Our data demonstrate that in vivo fatigue loading of rat patellar tendons to two strain endpoints produced distinct tissue damage patterns and opposite effects on expression of both MMP-13 and IL-1β. High strain, which produced matrix disruption that included severe fiber angulation and longitudinal fiber separation and increased MMP-13 level, were consistent with those of late-stage clinical tendinopathy [16, 20, 21, 27, 37]. By contrast, low strain, which produced matrix deformations (kinks) without overt tearing, suppressed both matrix remodeling (MMP-13) and inflammatory (IL-1β) responses. Whether low-level strain caused increases in these markers that were early and transient, or slow to develop (ie, after 3 days post-load) is not yet clear. Interestingly, however, physiological levels of mechanical loading have been reported to protect tissues like cartilage against degeneration resulting from arthritis or similar pathologic conditions [1, 40, 48]. We have observed similar suppressive effects on MMP expression in chondrocytes [49], and comparable mechanisms may apply in tendon. Whether the microstructural changes produced by 0.6% strain are permanent or will ultimately be “repaired” remains to be determined.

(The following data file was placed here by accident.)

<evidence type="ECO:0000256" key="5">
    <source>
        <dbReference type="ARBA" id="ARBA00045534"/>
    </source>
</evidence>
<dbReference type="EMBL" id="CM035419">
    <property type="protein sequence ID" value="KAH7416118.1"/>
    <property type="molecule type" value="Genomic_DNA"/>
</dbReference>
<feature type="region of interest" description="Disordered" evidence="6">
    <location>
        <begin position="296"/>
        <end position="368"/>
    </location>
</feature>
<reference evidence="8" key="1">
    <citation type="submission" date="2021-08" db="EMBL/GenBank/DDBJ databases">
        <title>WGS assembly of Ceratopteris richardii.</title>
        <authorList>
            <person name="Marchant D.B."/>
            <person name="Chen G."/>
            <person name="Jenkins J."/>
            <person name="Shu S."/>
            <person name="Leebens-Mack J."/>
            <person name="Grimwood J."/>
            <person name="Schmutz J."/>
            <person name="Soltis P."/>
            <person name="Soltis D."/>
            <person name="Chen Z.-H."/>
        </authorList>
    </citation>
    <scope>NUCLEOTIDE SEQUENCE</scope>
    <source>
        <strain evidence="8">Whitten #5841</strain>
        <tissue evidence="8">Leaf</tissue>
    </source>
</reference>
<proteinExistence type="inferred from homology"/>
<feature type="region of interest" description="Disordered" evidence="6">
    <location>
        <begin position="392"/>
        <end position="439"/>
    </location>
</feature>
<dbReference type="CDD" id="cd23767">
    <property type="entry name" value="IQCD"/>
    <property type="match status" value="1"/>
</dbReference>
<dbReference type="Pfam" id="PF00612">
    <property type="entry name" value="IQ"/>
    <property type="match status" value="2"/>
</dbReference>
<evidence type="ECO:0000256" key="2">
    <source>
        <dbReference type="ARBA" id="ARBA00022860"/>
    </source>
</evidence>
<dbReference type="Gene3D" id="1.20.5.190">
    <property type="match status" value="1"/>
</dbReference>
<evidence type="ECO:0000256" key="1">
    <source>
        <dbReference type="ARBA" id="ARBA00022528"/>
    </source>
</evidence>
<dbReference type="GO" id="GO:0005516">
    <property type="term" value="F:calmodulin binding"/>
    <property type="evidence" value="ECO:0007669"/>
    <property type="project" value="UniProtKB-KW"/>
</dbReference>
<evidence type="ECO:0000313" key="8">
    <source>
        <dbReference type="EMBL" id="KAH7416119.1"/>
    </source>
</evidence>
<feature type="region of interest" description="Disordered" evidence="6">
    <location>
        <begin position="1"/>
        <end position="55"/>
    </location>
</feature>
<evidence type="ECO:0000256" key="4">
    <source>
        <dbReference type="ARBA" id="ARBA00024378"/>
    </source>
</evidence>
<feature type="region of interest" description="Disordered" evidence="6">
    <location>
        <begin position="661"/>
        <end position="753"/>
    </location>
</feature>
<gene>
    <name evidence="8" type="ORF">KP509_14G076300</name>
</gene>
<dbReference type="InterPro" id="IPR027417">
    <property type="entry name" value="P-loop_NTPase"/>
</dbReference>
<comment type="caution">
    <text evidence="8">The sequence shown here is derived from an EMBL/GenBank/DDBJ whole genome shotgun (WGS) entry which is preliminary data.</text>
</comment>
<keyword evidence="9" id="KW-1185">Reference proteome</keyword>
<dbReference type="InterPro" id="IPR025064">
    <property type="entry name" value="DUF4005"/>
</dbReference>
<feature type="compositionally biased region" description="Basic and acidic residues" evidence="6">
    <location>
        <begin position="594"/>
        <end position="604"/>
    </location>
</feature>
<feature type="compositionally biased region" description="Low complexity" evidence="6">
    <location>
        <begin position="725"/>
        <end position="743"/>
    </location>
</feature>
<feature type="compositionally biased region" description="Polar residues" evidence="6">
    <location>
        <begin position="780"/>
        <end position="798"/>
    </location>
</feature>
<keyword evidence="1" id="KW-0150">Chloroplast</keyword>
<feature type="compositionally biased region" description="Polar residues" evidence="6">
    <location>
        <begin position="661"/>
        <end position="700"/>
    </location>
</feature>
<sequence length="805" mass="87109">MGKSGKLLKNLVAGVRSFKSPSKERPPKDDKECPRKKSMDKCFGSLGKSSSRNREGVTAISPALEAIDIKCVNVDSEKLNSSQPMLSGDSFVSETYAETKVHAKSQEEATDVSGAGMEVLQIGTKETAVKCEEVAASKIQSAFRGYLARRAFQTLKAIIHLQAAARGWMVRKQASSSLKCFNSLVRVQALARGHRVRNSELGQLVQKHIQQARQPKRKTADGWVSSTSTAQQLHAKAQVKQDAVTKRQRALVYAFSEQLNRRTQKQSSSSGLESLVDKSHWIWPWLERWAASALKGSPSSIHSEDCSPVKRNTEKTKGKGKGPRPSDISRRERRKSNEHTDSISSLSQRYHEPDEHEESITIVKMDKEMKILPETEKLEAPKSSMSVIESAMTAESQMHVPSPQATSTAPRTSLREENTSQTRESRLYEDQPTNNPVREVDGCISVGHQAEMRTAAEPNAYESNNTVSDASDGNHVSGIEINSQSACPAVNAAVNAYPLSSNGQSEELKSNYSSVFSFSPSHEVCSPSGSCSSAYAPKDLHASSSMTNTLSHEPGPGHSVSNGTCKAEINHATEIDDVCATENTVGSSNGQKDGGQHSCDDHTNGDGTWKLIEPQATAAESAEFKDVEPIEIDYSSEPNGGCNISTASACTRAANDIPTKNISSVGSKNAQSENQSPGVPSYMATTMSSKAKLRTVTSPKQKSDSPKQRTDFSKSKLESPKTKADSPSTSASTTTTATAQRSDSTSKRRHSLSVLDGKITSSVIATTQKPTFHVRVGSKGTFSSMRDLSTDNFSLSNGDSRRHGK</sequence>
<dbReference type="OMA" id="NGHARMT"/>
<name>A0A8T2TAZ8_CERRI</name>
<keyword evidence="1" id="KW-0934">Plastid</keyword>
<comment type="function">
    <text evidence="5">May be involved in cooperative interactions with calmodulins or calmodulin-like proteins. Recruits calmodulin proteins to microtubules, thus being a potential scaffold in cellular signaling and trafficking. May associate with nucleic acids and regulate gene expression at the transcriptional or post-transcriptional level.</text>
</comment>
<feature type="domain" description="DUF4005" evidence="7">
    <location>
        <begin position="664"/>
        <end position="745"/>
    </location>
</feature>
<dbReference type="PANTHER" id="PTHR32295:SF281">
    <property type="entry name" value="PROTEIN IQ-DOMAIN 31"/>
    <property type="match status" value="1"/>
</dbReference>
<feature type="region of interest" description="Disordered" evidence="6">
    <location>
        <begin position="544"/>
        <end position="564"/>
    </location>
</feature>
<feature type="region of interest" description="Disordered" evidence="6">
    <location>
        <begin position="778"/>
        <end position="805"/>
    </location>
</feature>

We focused on MMP-13 (collagenase-3) in this study for two reasons. First, MMP-13 increases in human tendinopathy [27]. Second, MMP-13 in rats may play a predominant role in matrix degradation, comparable to that ascribed to MMP-1 in humans. MMP-1 is the principal interstitial collagenase in human tendons; however, a gene strictly homologous to human MMP-1 has not been identified in the rat. Previous studies demonstrate stress deprivation of rat tail tendons in vitro results in an immediate increase in MMP-13 mRNA expression and protein synthesis, and a correspondingly large decrease in the material properties of these stress-deprived tendons [24, 25].